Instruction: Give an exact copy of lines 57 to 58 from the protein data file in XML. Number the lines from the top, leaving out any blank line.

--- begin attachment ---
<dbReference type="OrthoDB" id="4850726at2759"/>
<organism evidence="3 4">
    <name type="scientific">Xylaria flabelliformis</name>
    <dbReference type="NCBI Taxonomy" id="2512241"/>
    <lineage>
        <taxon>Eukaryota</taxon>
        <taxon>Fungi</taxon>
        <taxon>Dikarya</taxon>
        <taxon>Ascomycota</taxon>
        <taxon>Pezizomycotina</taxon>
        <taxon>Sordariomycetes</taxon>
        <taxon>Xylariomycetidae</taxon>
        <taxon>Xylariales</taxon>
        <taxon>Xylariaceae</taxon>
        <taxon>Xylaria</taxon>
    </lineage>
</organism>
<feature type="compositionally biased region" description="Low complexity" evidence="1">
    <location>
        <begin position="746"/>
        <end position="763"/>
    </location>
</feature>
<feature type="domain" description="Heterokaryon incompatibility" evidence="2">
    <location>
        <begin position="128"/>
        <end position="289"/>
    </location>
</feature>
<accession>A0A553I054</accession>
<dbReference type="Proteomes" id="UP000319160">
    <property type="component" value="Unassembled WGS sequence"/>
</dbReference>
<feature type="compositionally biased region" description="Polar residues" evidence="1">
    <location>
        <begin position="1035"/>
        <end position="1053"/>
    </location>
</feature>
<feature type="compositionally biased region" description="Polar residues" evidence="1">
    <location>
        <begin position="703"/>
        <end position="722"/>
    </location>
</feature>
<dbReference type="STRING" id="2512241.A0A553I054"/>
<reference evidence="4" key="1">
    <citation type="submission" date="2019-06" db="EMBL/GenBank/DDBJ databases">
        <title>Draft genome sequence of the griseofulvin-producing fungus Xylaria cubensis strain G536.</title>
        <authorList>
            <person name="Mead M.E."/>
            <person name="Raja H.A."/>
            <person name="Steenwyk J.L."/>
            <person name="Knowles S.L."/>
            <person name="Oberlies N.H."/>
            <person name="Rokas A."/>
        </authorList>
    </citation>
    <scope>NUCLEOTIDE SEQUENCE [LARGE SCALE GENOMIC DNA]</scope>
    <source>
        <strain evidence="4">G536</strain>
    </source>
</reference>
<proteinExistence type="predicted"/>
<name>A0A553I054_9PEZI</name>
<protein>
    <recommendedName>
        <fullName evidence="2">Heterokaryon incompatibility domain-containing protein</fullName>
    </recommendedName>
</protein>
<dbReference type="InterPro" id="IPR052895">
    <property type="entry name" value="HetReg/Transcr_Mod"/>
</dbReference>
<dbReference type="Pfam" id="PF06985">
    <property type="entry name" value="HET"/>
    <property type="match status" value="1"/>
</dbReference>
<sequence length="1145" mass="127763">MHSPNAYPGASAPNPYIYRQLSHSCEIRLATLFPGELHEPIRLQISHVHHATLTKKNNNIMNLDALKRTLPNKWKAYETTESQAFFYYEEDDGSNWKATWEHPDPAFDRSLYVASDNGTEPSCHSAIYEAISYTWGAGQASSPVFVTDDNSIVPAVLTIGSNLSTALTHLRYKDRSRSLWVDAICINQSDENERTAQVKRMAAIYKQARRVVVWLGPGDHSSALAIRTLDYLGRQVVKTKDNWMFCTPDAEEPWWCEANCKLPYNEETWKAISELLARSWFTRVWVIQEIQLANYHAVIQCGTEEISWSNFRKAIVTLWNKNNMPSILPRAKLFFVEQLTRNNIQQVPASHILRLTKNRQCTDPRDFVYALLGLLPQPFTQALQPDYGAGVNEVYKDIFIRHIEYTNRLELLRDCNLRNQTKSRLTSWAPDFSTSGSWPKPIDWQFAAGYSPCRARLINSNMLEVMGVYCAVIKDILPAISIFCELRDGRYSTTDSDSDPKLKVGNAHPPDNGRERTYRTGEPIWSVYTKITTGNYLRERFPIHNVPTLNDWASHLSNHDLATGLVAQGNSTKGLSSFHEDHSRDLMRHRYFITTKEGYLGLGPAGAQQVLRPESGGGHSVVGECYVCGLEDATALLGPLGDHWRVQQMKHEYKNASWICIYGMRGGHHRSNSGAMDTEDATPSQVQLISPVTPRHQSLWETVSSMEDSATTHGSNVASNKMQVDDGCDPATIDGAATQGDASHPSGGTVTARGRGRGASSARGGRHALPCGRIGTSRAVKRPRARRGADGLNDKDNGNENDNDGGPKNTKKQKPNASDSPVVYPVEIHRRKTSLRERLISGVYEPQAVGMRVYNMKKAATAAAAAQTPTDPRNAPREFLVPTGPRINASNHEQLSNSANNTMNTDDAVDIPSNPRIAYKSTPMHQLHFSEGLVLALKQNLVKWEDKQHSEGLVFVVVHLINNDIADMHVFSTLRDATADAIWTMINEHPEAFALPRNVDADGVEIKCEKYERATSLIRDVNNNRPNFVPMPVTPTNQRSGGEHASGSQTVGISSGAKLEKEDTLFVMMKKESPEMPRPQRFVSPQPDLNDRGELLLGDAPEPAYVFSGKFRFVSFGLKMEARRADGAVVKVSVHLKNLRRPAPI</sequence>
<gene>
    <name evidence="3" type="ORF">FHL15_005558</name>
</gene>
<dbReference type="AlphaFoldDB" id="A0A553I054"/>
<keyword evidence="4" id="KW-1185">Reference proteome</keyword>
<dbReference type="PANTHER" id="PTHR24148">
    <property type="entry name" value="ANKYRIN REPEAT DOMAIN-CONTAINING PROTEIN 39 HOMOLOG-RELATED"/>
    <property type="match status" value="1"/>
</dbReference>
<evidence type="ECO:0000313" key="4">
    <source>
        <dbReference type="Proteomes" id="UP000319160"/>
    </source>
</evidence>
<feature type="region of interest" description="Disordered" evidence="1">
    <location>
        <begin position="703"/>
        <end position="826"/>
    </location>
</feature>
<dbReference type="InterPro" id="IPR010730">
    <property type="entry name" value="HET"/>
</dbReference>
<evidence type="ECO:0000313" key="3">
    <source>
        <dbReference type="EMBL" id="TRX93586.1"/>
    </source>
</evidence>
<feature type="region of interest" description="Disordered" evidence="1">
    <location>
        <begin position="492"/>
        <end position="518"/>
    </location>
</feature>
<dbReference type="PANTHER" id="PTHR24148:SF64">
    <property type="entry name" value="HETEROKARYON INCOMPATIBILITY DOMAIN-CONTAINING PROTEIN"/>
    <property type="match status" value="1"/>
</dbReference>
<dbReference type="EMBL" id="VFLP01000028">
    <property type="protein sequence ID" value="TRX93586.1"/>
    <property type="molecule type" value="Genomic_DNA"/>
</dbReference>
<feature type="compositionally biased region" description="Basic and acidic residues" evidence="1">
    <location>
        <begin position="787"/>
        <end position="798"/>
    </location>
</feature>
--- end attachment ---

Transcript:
        </authorList>
    </citation>